The study, “Genistein induces degradation of mutant huntingtin in fibroblasts from Huntington’s disease patients,” was published in the journal Metabolic Brain Disease.
Huntington’s, like Alzheimer’s, Parkinson’s, and amyotrophic lateral sclerosis (ALS), is a proteinopathy, meaning it is characterized by deposits of abnormal proteins in the brain. In the case of Huntington’s, the aggregates are formed by mutated forms of the huntingtin protein (HTT).
Although no effective treatments are available, previous studies have suggested that stimulating cells’ natural “cleaning system,” known as autophagy, is a potential approach to treat Huntington’s disease.
Healthy cells use autophagy to rapidly remove toxic protein aggregates. However, current autophagy stimulators are unfit for long-term treatment of neurodegenerative diseases.
Genistein is a potent autophagy inducer and a potential therapy for neurodegenerative diseases like Huntington’s because it is able to cross the blood-brain barrier — a highly selective membrane that shields the central nervous system (brain and spinal cord) from general blood circulation. Genistein has also been found safe when administered at high doses (150 mg/kg/day, for example) for several months to animals and humans.
Researchers have now tested the efficacy of genistein in skin cells called fibroblasts, collected from four Huntington’s patients and four sex-matched controls without the disease. Although Huntington’s disease primarily affects the brain, the mutant HTT (mHTT) protein is present in other cells of the body. Huntington’s fibroblasts, a type of cell that produces the “glue” that keeps cells and tissues together, mimic several of the cellular dysfunctions seen in nerve cells from Huntington’s patients.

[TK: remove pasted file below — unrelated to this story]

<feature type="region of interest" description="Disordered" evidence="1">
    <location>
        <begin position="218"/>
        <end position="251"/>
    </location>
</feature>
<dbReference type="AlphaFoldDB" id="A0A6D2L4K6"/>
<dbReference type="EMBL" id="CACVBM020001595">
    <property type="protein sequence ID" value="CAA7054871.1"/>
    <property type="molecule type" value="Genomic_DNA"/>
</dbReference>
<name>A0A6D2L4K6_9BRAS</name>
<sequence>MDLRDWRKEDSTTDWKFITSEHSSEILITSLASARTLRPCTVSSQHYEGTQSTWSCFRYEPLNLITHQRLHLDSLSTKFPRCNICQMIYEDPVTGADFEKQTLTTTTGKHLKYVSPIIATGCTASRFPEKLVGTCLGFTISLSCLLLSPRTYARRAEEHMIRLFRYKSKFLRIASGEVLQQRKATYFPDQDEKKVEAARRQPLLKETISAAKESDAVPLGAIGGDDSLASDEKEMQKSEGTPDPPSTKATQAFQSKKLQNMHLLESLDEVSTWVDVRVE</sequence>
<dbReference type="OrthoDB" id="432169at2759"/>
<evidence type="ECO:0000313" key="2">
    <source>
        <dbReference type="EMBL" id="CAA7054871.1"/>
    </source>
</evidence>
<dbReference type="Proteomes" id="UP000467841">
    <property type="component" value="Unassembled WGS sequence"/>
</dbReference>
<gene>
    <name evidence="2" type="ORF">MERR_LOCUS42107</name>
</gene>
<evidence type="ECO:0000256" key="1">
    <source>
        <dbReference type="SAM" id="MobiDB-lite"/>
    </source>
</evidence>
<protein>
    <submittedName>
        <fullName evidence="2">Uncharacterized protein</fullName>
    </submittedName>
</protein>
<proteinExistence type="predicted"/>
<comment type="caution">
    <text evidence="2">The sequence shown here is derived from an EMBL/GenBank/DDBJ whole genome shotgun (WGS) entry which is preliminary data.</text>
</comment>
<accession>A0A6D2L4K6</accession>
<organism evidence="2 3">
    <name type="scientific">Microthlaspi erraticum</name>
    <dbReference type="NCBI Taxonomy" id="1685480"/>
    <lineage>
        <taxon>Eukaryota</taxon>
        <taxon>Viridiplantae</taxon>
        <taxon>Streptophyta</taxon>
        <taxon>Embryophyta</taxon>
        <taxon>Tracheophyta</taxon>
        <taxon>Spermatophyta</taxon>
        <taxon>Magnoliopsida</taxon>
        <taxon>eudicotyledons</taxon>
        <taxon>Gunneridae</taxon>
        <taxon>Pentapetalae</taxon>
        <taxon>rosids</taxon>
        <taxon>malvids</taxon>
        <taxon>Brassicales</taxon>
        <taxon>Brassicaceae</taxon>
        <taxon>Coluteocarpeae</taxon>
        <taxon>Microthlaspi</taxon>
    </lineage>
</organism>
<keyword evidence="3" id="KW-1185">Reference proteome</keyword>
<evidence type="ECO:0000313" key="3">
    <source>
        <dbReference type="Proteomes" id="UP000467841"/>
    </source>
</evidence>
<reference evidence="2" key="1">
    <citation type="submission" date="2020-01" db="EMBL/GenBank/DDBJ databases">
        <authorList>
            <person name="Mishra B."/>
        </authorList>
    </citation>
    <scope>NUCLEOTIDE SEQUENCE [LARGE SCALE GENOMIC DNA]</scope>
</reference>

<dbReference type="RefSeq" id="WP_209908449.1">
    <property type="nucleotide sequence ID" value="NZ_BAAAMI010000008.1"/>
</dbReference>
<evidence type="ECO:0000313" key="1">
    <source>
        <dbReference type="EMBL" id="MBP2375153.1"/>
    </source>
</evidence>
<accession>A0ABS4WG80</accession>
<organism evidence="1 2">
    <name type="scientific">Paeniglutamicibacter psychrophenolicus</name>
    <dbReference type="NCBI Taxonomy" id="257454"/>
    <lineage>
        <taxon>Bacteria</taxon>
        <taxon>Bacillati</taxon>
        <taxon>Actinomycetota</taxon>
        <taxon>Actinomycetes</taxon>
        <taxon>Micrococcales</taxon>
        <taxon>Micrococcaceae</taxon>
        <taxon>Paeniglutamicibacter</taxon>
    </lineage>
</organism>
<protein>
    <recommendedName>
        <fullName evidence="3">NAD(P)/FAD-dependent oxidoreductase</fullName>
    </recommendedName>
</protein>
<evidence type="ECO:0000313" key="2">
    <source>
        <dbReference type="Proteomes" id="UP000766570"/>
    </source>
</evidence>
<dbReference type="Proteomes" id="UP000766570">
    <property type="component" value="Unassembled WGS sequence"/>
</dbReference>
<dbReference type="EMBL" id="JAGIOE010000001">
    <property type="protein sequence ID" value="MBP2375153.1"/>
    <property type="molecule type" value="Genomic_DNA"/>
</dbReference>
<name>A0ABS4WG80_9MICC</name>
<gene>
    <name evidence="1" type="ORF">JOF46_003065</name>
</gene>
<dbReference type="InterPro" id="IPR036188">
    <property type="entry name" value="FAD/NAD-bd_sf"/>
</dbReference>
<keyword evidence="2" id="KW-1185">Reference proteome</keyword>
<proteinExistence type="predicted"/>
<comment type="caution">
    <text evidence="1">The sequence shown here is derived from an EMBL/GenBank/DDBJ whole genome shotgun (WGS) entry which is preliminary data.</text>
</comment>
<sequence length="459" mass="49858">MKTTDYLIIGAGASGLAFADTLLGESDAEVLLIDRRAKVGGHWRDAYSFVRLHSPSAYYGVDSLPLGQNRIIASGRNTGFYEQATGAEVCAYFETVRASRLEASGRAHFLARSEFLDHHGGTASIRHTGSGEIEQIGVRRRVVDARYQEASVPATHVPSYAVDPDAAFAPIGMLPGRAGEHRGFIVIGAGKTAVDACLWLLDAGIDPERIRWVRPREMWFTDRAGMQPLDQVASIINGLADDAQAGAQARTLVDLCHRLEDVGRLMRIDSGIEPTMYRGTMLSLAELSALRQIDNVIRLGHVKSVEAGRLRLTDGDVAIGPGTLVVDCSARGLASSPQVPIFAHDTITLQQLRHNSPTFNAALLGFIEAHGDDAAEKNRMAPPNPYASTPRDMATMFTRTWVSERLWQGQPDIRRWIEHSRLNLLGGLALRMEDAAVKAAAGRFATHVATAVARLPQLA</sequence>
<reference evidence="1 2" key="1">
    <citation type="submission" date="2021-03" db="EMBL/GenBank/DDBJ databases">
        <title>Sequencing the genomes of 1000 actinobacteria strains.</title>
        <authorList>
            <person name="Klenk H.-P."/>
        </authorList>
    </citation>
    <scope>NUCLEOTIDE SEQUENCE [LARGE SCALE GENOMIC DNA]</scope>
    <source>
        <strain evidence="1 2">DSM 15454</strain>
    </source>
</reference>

Researchers compared control fibroblasts with those from Huntington’s patients and looked at the distribution of HTT protein using an antibody that attaches to it and is tagged with a fluorescent marker.
In control cells, HTT was uniformly distributed, but in Huntington’s fibroblasts, it was found in multiple mHTT aggregates.
The team then treated the cells with genistein in three different concentrations — 30 uM, 60 uM, and 100 uM — for 48 hours. While genistein had no significant effect on control cells, in Huntington’s fibroblasts, the load of mHTT aggregates was reduced significantly and in a dose-dependent manner.
At the highest genistein concentration, the HTT fluorescent signal in Huntington’s fibroblasts was similar to that of control cells. This was confirmed by another analysis in which the researchers measured the total load of HTT protein and saw that at 60 and 100 μM of genistein reduced HTT protein levels to those seen in control cells.
“These results provide a rationale for further studies aimed at developing genistein-based therapy for [Huntington’s disease] and possibly other neurodegenerative disorders,” the researchers concluded.